So just as the Latin binomials for medicinal herbs gave you the legendary origins of the herbal tradition in Ancient Greece, you have also found the key terms in the shift of meanings according to your theme.

And don’t forget–thymos–my guardian word in all of this etymological retrieval.

So this shift is what you call a move from an ontology of life to an ontology of death?

Yes, terms I picked up from Hans Jonas and Tillich. They make the same point when they refer to the elimination of psyche from psychology under the sway of reductive behaviorism.

You seem to be interested in the history of conflicts: organic gardening versus laboratory chemistry, herbal medicine versus industrial or synthetic medicine, and so on.

Conflicts tell the story. In a way, the old conflicts between the oral and the rational/literate cultures, the conflict between poetry and philosophy, the conflict between “the ancients” and “the moderns”, the conflict between sapientia (wisdom) and scientia (science), the conflict between the so-called cultural or spiritual sciences (geisteswissenschaften) and the natural sciences (naturwissenschaften), as well as what is called the warfare between science and religion, are involved here. It is a big debate. These conflicts represent the larger theoretical level. I like bringing it down to the case level of Physicalism and Vitalism in terms of the content of the structure of scientific revolutions when the major revolt in the early decades of the l9th century took place, say, with the formation of the Physicalist Society in Berlin, on the heels of the artificial synthesis of urea.

Sounds like the old C. P. Snow routine on the “two cultures” conflict.

This is the best example of the larger theoretical level, which never got to the historical case. In other words, the old two-culture debate that C.P. Snow made famous is where the scientific hegemony erupted and the debate was enjoined, except Snow turned it around and made the humanities guys feel ashamed because they didn’t keep up with the developments of science. They didn’t know the third law of thermodynamics. Now there is a whole school of literature and science to make up for this and it is an interesting development. Marjorie Nicholson was an early anticipation of this. But Snow touched the nerve of the issue and it was a cause celebre for a while even though the discussion never cut to the quick, but remained on the academic level of the sciences versus the humanities. I saw all this at first hand when I taught humanities at M.I.T.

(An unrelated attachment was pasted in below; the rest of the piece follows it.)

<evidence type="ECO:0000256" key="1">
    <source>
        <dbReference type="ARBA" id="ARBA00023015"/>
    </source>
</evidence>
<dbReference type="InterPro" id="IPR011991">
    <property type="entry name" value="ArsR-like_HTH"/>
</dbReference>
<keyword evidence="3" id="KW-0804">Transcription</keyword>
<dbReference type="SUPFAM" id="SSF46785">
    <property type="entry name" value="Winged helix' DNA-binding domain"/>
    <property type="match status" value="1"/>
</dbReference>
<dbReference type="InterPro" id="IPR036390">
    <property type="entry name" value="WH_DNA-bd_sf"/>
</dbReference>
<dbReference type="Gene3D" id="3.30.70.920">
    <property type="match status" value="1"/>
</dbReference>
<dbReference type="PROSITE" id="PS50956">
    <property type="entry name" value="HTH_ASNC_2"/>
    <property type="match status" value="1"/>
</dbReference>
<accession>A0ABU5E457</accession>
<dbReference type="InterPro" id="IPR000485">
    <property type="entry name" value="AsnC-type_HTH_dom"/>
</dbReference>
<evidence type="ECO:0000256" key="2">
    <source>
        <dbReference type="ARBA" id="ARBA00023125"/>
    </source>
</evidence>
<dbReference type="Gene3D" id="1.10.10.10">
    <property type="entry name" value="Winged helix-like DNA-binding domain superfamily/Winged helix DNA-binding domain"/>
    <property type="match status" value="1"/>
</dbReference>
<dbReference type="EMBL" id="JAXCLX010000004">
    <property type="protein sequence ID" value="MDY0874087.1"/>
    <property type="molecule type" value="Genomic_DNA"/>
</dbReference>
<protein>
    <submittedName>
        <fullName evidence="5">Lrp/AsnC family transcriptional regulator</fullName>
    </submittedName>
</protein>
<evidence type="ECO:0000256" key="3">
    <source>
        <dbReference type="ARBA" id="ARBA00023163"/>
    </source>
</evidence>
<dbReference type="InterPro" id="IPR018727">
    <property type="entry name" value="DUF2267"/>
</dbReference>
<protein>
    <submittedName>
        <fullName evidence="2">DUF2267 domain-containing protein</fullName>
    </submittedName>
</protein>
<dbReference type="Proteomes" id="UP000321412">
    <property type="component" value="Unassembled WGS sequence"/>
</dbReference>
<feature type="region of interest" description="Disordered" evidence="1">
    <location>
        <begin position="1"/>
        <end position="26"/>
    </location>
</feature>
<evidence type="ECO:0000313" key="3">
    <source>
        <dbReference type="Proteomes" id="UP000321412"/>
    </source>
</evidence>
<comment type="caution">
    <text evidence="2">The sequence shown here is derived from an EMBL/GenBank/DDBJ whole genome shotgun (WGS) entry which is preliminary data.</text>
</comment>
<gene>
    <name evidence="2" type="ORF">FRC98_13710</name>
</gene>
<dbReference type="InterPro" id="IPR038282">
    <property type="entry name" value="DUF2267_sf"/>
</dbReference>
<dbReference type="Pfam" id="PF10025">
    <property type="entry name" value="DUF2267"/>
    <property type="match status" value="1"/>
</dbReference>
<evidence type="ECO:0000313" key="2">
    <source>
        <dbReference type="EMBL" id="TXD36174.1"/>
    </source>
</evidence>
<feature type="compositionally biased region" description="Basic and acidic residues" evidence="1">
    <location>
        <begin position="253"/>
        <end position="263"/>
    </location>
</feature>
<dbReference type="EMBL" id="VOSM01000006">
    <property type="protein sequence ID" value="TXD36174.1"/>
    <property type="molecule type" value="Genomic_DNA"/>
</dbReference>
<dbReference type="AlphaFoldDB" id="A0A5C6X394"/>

So you are really interested in the political ideology of science.

All of this is germane in terms of a big discussion of what counts for knowledge and who counts! Snow was talking about University culture where the split and the consequent disadvantages are most pronounced–the split between the humanities and the natural sciences, with the social sciences as a kind of disputed buffer in between. The takeover by the Physicalists was so wholesale no one seems to notice anymore. Why shouldn’t it be obvious to everyone how knowledge is organized and structured at a University and the power relations that this entails, as well as the history of it? Well, it isn’t. In spite of all the effort to expose it, there is a kind of conspiracy of silence–the show must go on, although there is a growing literature on the subject now that institutions of higher learning have turned into research centers. A recent book: The Last Professor tells the story even though it is still a story to be told, although there have been a lot of stabs at it. The contraries line up in such a way as to expose the problem–Physicalist/Vitalist; experimental lab/botanic garden; artificial synthesis/organic nature, the sciences versus the humanities, etc.

Is there a tell-tale reference point in the story?

The artificial synthesis of urea, in 1828, has been the classic reference point as the historical triumph of Physicalism over Vitalism. There is a straight line from there to the “elimination of metaphysics” by the Logical Positivists in the philosophy of Physicalism, a slogan that became their battlecry, a clever move to mask their own metaphysical position and to assume the argument with Vitalism was won as a foregone conclusion.

Hold on. You jump from an experiment in chemistry and the origins of what is called Organic Chemistry to Logical Positivism.

Can you give a little background?

They are directly related. The urea experiment is credited with the defeat of Vitalism. That is the main historic point. It takes almost a century for the philosophical foundations of the experiment to show up in the school of the Vienna Circle under Carnap, a kind of mop-up of the gains of Physicalism. The movement goes from the Physicalist Society in Berlin to the Logical Positivists in Vienna. Logical Positivism is just another name for the Philosophy of Physicalism, which is how the Circle members thought of themselves. They were in charge. They were going to establish the foundations of modern science on a system of mathematical logic to which all right thinking scientists could subscribe–it was the 20th century version of a ma thesis universalis, an effort begun by Leibniz and Descartes to develop a universal calculus or system of signs on which to ground the sciences in terms of a mathematical foundation.